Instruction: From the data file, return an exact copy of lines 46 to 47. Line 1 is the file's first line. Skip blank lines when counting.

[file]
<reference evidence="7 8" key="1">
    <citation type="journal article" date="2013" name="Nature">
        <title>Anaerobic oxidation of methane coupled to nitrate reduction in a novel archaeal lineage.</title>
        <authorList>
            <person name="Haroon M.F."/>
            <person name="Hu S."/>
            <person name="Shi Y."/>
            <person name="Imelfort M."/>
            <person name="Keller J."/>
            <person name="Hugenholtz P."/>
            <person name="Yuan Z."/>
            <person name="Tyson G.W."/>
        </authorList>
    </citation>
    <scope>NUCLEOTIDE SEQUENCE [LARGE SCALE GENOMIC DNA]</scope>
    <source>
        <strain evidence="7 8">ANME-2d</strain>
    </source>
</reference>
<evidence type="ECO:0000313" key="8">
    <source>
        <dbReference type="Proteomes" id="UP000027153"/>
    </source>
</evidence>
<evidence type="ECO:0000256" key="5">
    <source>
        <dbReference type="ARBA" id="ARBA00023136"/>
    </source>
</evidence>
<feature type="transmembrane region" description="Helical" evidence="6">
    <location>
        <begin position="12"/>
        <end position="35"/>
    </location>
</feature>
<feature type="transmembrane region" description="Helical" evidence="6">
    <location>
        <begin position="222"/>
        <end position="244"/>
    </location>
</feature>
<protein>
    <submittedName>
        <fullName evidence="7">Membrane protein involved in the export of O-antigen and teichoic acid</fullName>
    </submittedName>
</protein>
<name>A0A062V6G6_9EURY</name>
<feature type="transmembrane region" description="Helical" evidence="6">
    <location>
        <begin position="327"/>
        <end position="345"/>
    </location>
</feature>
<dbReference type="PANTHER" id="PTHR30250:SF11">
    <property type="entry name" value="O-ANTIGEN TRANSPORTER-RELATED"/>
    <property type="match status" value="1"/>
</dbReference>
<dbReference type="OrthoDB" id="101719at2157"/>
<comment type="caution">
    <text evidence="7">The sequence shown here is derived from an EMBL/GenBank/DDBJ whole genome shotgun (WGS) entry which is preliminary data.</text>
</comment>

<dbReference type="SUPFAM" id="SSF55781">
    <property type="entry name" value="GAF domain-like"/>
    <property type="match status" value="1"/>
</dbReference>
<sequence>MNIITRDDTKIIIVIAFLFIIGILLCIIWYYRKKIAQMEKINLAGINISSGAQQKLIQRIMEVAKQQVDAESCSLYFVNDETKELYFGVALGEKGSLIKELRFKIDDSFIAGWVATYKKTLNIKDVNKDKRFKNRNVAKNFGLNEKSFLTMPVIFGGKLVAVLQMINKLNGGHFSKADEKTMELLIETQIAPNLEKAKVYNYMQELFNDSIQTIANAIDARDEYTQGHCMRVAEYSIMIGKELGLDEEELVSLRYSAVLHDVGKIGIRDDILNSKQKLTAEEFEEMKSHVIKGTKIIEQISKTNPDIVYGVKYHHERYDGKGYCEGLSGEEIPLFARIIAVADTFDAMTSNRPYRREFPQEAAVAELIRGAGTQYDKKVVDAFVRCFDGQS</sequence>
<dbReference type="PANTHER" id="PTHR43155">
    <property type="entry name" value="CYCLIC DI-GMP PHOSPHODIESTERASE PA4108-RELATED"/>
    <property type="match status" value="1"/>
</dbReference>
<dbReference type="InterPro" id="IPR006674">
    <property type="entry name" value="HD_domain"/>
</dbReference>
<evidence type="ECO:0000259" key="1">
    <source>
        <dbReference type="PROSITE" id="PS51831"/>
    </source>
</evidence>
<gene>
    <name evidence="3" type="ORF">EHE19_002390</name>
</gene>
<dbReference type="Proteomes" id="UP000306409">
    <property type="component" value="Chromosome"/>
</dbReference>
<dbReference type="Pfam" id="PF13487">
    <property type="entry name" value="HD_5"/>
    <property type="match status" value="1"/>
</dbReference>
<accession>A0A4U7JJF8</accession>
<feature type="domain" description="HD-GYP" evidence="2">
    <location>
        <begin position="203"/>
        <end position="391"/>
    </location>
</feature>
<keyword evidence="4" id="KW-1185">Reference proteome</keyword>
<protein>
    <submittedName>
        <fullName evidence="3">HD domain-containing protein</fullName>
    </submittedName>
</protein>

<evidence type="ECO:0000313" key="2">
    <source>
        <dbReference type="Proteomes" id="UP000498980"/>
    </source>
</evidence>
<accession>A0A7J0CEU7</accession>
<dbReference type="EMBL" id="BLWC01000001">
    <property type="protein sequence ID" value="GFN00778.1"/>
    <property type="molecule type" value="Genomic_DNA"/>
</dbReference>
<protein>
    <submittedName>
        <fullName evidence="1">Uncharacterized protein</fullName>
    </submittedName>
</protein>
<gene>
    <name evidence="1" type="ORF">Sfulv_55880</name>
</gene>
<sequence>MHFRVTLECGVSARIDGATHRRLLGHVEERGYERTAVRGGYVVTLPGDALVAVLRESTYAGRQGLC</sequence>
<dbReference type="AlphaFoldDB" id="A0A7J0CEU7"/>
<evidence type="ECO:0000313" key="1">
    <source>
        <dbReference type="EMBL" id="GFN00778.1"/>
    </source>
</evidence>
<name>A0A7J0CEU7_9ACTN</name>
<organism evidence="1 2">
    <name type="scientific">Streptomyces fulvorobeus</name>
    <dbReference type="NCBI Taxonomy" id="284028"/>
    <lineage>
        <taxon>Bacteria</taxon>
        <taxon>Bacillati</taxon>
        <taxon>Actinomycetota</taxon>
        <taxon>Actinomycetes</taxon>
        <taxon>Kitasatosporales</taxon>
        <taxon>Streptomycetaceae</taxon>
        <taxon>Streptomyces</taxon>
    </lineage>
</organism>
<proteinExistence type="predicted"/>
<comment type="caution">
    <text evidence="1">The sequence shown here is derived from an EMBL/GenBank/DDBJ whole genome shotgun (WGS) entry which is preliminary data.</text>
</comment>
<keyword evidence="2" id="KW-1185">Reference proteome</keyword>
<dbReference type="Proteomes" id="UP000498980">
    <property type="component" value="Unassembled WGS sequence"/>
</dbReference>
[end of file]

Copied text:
</protein>
<name>A0A062V6G6_9EURY</name>